Willem Dafoe Rupert Friend Oscar Isaac Mathieu Amalric Madds Mikkelsen
This artistic, painterly film created by painter/director, Julian Schnabel (The Diving Bell and the Butterfly, Before Night Falls, Basquiat), reverberates in its portrayal of the essence of Vincent van Gogh and his internal experiences and stated intentions to bring nature and life to people through his art. In defending his approach to Paul Gauguin, who is critical and lectures him about how he should paint, he retorts that he goes outdoors to paint because ‘the essence of nature is beauty.” He is always trying to capture that beauty, thinking that he and others can always learn from it.
As shown in the film, van Gogh leads a tortured life, always questioning himself and his brother Theo about whether his art is really good. Despite his brother's reassurance, others are frank in telling him it is not; “It’s ugly”, declares a priest. Beyond these doubts, van Gogh worries about his sanity, saying that people tell him later what he has done, but he doesn’t remember. Moreover, he confides to his brother that he has hallucinations. Townspeople find him strange, and he admits that he is always alone, sometimes not talking to anyone else for days.
Vincent’s nurturing brother, Theo, pays Paul Gauguin, a friend of Vincent’s to go to Arles, France, and stay with him, thinking that Gauguin will be a positive influence on him. And apparently he is, and it proves to be a productive time for both artists; but after some months, Paul tells Vincent he must return to Paris to attend to his own career. This sends Vincent into such a tailspin, he cuts off his ear. The event, along with his alcoholism and at times irrational behavior, results in psychiatric hospitalizations, which seem to be helpful. But he continues his prolific painting throughout his confinements.
The care with which At Eternity’s Gate was made is truly impressive, such as Schnabel teaching Willem Dafoe, the star, how to paint so he could give an authentic representation, Dafoe soaking up everything he could learn about van Gogh (e.g., running through the fields, with cinematographer Benoit Delhomme tracking him), and capturing his mood swings, social awkwardness, and sincerity.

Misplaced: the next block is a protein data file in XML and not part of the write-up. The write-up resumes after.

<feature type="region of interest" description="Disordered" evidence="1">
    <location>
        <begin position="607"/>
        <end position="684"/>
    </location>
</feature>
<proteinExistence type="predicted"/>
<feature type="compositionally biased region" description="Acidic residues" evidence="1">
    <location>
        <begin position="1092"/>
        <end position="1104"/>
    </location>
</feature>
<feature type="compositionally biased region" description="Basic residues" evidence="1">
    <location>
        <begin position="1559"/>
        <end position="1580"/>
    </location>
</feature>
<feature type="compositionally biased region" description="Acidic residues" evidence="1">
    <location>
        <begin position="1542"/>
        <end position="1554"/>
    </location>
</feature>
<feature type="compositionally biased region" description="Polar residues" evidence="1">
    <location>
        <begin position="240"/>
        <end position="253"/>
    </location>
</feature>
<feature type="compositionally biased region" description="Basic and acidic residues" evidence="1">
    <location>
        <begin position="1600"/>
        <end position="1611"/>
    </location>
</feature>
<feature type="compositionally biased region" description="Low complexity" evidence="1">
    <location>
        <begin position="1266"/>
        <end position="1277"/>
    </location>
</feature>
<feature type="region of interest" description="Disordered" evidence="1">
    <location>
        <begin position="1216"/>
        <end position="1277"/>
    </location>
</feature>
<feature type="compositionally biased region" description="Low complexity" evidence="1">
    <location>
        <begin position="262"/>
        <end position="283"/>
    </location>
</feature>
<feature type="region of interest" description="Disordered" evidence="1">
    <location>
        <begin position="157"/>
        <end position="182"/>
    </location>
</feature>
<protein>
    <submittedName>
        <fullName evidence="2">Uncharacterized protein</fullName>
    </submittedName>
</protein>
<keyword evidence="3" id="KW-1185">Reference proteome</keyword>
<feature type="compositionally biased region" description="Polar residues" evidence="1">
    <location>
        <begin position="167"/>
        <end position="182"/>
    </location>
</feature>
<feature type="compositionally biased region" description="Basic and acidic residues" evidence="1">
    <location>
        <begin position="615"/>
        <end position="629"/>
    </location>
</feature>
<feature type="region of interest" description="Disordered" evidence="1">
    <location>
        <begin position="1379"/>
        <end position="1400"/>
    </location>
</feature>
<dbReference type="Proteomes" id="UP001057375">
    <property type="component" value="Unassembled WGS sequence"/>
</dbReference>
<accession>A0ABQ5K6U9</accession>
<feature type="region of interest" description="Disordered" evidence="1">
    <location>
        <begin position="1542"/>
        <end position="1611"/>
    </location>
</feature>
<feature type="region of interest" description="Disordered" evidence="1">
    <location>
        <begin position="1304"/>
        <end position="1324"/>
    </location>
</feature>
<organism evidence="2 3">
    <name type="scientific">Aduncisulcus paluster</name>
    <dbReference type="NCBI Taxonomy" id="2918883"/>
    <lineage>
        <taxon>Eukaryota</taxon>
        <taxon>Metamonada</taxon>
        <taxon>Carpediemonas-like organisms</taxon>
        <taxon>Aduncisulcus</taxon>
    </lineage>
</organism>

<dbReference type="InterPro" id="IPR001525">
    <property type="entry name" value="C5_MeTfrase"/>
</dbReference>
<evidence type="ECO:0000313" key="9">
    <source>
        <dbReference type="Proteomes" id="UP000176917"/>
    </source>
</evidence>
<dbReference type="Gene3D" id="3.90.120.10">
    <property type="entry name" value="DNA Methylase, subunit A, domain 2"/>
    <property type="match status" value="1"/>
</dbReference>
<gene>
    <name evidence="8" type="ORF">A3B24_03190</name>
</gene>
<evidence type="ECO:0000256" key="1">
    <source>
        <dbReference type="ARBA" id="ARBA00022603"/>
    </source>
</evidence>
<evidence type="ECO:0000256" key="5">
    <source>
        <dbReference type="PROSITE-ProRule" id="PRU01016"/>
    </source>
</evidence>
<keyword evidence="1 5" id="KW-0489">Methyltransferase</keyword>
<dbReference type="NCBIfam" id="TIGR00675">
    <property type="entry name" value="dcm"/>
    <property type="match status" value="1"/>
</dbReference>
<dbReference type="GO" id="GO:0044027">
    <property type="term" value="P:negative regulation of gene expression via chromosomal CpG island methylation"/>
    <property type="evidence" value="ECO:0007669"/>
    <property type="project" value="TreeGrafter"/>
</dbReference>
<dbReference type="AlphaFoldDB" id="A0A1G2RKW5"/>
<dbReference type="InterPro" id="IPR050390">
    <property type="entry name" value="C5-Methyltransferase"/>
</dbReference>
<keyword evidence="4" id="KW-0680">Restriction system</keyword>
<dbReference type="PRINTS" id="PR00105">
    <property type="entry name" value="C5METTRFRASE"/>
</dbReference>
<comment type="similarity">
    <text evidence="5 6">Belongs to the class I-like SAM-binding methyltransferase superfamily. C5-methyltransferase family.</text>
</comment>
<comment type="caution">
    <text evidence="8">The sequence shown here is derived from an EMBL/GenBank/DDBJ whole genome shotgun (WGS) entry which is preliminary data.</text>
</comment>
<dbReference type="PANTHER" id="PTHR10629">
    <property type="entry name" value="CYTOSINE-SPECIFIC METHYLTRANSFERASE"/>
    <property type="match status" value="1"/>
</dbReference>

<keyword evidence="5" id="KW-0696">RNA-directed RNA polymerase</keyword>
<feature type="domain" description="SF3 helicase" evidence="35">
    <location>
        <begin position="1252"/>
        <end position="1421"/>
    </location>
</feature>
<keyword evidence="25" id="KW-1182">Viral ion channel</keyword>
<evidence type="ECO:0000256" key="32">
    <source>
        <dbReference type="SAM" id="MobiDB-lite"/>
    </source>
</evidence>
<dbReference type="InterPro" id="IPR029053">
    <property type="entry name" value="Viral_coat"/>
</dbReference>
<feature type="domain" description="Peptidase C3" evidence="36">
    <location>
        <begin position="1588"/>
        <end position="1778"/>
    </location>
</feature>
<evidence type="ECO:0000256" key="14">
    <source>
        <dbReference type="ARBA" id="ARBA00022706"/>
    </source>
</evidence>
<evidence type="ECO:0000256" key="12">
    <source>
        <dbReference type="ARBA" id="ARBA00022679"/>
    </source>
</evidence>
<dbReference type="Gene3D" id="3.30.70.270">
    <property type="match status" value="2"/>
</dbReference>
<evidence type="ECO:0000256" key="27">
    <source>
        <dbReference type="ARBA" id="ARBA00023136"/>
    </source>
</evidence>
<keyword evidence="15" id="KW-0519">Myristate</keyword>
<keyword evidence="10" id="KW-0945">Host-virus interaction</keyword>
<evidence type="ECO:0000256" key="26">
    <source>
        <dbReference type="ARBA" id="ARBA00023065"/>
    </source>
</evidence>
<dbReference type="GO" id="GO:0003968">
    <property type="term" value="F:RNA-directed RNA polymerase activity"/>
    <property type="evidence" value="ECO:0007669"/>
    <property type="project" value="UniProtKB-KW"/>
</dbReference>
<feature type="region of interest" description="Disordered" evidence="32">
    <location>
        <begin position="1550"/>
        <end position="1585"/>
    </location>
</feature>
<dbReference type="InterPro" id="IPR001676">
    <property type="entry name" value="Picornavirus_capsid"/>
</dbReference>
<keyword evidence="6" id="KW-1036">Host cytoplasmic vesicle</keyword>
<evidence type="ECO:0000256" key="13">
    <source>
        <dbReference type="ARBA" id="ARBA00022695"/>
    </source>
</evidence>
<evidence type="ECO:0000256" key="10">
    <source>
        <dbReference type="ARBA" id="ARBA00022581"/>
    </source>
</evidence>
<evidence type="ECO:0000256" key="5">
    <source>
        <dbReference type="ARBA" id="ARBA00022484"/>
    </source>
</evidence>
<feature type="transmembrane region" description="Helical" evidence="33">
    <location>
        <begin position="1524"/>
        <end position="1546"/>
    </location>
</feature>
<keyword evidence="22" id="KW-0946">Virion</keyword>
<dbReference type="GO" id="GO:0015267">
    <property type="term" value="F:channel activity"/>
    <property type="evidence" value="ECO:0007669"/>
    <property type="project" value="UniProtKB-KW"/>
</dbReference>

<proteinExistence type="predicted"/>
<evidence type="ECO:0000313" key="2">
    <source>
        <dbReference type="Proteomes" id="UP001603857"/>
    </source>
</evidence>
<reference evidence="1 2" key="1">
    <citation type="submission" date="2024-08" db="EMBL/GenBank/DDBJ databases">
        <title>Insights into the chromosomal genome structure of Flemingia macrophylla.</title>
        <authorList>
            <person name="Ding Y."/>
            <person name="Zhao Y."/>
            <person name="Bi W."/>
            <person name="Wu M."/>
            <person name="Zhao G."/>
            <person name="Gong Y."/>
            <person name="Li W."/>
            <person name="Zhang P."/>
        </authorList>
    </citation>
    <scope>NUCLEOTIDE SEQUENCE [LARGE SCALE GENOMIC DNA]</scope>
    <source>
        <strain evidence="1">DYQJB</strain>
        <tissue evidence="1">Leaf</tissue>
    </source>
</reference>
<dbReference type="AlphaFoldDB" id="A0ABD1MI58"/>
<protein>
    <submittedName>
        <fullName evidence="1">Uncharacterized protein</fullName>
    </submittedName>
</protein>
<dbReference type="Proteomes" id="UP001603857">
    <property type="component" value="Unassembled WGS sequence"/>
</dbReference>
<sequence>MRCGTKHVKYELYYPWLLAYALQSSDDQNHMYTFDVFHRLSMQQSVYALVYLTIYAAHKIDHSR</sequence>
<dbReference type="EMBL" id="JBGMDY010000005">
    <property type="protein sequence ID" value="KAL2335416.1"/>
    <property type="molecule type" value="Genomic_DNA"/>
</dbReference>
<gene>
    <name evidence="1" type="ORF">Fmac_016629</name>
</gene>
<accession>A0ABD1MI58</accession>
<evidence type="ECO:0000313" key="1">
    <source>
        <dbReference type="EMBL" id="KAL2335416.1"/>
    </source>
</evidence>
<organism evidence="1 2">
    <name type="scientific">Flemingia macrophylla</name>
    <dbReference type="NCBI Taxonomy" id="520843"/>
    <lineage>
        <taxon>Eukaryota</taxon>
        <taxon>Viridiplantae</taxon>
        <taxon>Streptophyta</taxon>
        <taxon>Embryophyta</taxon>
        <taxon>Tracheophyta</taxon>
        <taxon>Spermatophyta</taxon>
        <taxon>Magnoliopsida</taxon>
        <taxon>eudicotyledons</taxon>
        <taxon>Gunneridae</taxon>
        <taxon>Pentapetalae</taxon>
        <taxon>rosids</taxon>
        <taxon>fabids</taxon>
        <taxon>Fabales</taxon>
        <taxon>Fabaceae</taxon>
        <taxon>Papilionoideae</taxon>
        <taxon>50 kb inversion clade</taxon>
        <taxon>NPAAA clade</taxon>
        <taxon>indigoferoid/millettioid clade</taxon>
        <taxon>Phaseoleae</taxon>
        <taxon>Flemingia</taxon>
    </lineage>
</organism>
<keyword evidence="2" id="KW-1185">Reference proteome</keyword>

Dafoe—always a good actor (most notably in The Florida Project last year)—probably gives his best performance to date in conveying with subtlety and grace the intricacy, shading, contradictions, and volatility of an artistic personality, all the while conveying the absolute sincerity characteristic of van Gogh. Its authenticity comes through to me in my past experience in working with people who were in a psychiatric inpatient service.
Oscar Isaac’s optimistic presence as Paul Gauguin gives a welcome air of freshness to the production, and his performance is right on. Mathieu Amalric as the psychiatrist-friend who is the most helpful to Vincent conveys just the right amount of empathy and astute inquiry.
This film is noteworthy in its artistic approach [most frames are teeming with artistic touches, such as blurring or pulsating the image (Benoit Delhomme, cinematographer) to the beat of the music by Tatiana Lisorkaia], its emotional and social valence, and historical elucidation. It will not appeal to everyone, but will certainly be a hit with the art house crowd.
A film that captures the agonies of van Gogh’s life, along with the regret we all feel that he never received the validation he so deserved while he was alive.